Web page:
estate from a lady who lives in Nice. And there a merchant leases land, worth ten roubles in rent the dessiatina, for one rouble. Here, for no kind of reason, you've made that cheat a present of thirty thousand roubles.'

`Well, what should I have done? Counted every tree?'

`Of course, they must be counted. You didn't count them, but Riabinin did. Riabinin's children will have means of livelihood and education, while yours, like as not, won't!'

`Well, you must excuse me, but there's something mean in this counting. We have our business and they have theirs, and they must make their profit. Anyway, the thing's done, and there's an end of it. And here come some fried eggs, my favorite dish. And Agathya Mikhailovna will give us that marvelous herb brandy....'

Stepan Arkadyevich sat down at the table and began jollying Agathya Mikhailovna, assuring her that it was long since he had tasted such a dinner and such a supper.

`Well, you praise it, at any rate,' said Agathya Mikhailovna, `but Konstantin Dmitrievich, no matter what you give him - even a crust of bread - will just eat it and walk away.'

Though Levin tried to control himself, he was gloomy and silent. He wanted to put one question to Stepan Arkadyevich, but he could not bring himself to the point, and could not find the words or the moment in which to put it. Stepan Arkadyevich had gone down to his room, undressed, again washed, and, attired in a nightshirt with goffered frills, had got into bed, but Levin still lingered in his room, talking of various trifling matters, and not daring to ask what he wanted to know.

`How wonderfully they make the soap,' he said gazing at a piece of soap he was unwrapping, which Agathya Mikhailovna had placed in readiness for the guest, but a brand which Oblonsky did not use. `Just look - why, it's a work of art.'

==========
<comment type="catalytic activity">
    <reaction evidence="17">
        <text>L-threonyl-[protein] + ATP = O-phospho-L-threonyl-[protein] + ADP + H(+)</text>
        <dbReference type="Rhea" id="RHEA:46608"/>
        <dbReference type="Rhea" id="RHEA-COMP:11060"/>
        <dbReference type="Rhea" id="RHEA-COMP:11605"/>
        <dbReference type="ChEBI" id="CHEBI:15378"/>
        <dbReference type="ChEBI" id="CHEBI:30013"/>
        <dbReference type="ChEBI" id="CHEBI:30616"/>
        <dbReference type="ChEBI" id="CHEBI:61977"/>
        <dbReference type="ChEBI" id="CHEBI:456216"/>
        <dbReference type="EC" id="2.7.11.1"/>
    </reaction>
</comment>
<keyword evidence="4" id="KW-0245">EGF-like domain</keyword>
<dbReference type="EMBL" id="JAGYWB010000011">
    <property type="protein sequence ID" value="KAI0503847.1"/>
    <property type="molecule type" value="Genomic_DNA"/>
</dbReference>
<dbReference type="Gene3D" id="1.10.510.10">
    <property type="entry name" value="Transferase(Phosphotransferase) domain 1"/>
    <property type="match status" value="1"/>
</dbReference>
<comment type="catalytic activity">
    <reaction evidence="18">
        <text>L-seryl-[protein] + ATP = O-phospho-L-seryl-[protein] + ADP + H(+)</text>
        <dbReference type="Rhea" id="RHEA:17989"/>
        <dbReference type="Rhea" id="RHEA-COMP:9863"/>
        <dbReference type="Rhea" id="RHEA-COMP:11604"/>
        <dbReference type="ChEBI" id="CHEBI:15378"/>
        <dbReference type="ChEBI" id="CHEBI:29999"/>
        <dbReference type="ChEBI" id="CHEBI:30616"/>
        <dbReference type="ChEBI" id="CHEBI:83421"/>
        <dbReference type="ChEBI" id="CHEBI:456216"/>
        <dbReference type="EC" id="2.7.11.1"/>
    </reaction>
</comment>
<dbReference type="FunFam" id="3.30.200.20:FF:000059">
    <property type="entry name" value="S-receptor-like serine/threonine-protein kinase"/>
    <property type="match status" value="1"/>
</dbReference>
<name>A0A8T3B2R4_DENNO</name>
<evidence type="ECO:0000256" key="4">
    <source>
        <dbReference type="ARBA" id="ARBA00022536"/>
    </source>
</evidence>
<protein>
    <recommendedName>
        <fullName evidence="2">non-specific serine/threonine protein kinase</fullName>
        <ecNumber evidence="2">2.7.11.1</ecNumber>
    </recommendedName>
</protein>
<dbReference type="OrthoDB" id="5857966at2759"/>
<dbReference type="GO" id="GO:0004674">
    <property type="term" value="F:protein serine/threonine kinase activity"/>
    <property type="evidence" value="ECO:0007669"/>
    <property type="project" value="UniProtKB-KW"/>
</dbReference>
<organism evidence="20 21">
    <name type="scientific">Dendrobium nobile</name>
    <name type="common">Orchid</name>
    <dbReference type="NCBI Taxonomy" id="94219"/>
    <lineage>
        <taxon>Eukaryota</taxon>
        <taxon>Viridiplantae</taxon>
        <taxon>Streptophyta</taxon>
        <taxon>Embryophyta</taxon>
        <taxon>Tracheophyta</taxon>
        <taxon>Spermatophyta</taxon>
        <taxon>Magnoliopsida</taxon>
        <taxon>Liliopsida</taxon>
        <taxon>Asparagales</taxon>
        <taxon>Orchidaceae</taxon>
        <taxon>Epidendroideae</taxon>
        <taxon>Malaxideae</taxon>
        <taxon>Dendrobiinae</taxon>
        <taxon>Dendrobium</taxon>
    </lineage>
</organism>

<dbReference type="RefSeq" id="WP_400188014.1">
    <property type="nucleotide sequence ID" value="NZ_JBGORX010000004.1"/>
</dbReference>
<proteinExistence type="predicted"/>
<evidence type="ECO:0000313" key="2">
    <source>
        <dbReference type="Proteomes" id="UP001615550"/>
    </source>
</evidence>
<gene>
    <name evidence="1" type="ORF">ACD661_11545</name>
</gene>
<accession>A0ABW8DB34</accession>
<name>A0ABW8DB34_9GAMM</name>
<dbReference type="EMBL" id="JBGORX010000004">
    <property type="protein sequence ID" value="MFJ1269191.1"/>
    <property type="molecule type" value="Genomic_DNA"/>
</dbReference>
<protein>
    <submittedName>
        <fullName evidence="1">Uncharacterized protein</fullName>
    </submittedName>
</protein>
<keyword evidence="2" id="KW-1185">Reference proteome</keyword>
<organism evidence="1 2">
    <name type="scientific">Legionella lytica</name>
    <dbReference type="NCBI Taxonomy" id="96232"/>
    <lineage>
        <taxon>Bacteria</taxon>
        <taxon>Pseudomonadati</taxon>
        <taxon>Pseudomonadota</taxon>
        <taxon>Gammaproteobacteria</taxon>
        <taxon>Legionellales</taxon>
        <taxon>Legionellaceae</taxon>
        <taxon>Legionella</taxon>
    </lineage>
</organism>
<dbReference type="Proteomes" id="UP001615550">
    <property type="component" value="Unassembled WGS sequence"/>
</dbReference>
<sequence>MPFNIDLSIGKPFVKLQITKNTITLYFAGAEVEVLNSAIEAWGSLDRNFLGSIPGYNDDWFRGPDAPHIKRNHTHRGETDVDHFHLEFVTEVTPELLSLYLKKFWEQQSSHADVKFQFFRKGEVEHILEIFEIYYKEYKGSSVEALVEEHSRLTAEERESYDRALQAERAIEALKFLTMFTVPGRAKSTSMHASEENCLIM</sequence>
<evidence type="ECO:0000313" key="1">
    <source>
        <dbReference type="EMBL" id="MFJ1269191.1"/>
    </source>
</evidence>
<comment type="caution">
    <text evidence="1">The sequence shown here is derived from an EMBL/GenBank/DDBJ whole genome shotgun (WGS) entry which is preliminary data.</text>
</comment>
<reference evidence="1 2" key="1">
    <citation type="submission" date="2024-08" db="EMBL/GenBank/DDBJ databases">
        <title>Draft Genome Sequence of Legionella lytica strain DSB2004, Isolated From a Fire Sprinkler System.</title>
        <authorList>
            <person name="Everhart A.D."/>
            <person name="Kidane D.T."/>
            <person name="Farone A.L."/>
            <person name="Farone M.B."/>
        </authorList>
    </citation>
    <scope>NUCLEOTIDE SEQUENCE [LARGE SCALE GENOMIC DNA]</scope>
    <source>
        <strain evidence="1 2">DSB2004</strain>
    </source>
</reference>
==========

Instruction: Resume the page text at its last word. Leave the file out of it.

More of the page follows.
`Yes, everything's brought to such a pitch of perfection nowadays,' said Stepan Arkadyevich, with a moist and blissful yawn. `The theater, for instance, and the entertainments... A-a-a!' he yawned. `The electric light everywhere... A-a-a!'

`Yes, the electric light,' said Levin. `Yes. Oh, and where's Vronsky now?' he asked suddenly, laying down the soap.

`Vronsky?' said Stepan Arkadyevich, checking his yawn; `he's in Peterburg. He left soon after you did, and hasn't been once in Moscow since. And, do you know, Kostia, I'll tell you the truth,' he went on, leaning his elbow on the table, and, with his hand, propping up his handsome ruddy face, in which his humid, good-natured, sleepy eyes shone like stars. `It's your own fault. You took fright at the sight of your rival. But, as I told you at the time, I couldn't say which had the better chance. Why didn't you fight it out? I told you at the time that...' He yawned inwardly, without opening his mouth.

`Does he know, or doesn't he, that I did propose?' Levin wondered gazing at him. `Yes, there's something humbugging, something diplomatic in his face.' And, feeling he was blushing, he looked Stepan Arkadyevich straight in the face without speaking.

`If there was anything on her side at that time, it was nothing but a superficial attraction,' pursued Oblonsky. `His being such a perfect aristocrat, you know, and his future position in society, had an influence not with her, but with her mother.'

Levin scowled. The humiliation of his rejection stung him to the heart, as though it were a fresh wound he had only just received. But he was at home, and the walls of home are a support.

  By PanEris using Melati.

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